Tao Te Ching in Chinese characters, English, Word by word analysis, Zhongwen

Tao Te Ching: The Definitive Edition  By Jonathan Star.  Chinese characters, Wade-Giles Romanization, and a list of meanings for each character. 

Tao Te Ching in Chinese characters: Big 5 Traditional and GB Simplified

Convert from Pinyin to Wade Giles to Yale Romanizations of Words and Terms: A Translation Tool from Qi Journal

Chinese Characters, Wade-Giles and Pinyin Romanizations, and 16 English Translations for Each Chapter of the Daodejing by Mike Garofalo. 

Tao Te Ching in Chinese characters, Pinyin and Wade Giles Romanization spellings, English; a word for word translation of the Guodian Laozi Version. 

Lao Zi's Dao De Jing: A Matrix Translation with Chinese Text by Bradford Hatcher. 

 

 

"Heaven and earth are long lasting (chiu).
The reason why heaven and earth are long lasting:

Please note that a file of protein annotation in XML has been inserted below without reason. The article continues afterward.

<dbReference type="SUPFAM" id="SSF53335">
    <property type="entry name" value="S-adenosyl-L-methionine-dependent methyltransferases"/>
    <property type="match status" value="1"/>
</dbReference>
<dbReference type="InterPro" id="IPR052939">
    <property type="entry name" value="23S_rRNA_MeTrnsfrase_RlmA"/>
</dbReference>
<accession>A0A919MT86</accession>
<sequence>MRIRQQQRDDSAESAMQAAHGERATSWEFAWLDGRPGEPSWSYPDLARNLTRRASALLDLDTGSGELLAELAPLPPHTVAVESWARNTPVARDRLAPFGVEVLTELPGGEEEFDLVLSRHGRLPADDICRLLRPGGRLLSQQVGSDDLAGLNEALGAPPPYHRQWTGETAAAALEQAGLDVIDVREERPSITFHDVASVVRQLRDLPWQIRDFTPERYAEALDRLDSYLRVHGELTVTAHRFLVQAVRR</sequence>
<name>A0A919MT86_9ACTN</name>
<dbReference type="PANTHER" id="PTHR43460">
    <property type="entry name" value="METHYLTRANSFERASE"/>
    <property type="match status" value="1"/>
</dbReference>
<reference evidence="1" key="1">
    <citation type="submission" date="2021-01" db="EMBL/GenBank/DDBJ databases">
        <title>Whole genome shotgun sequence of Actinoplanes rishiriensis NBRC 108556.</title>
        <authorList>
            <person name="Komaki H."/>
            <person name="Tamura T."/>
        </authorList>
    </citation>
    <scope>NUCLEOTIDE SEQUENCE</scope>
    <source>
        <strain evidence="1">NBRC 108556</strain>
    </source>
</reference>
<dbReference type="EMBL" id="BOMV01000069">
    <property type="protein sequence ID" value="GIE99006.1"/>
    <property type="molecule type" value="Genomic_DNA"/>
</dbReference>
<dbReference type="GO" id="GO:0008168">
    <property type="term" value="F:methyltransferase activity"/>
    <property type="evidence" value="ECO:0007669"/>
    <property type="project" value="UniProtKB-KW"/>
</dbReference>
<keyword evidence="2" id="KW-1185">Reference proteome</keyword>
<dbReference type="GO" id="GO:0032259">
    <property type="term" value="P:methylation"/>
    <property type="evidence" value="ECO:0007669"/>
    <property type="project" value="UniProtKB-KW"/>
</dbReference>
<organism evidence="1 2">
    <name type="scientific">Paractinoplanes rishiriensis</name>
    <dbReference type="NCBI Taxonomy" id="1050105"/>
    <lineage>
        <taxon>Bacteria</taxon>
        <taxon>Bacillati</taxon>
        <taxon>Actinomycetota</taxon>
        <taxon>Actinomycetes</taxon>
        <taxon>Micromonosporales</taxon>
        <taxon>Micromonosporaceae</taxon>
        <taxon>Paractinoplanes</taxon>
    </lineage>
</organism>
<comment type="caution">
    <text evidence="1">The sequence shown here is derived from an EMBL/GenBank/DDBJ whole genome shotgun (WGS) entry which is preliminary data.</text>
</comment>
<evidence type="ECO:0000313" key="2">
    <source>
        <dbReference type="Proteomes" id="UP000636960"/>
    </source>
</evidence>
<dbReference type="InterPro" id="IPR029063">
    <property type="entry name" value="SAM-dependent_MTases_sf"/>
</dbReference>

Because they do not live for self (pu tzu sheng).
Therefore they last long.
Thus the sage puts his body (shen) behind,
Yet his body is in front.
He regards his body as external,
Yet his body remains in existence (ts'un).
Is it not because he is selfless (wu szu),
That he can fulfill himself (ch'eng ch'i szu)."
-  Translated by Ellen Marie Chen, 2000, Chapter 7

 

 

 

Revealing the Tao Te Ching: In-Depth Commentaries on an Ancient Classic  By Hu Xuzehi
Tao Te Ching  Annotated translation by Victor Mair  
Reading Lao Tzu: A Companion to the Tao Te Ching with a New Translation  By Ha Poong Kim
The Philosophy of the Daodejing  By Hans-Georg Moeller  

Ripening Peaches: Taoist Studies and Practices   By Mike Garofalo

Dao De Jing: A Philosophical Translation  By Roger T. Ames and David T. Hall
Tao Te Ching on The Art of Harmony   By Chad Hansen. 
The Way and Its Power: Lao Tzu's Tao Te Ching and Its Place in Chinese Thought   By Arthur Waley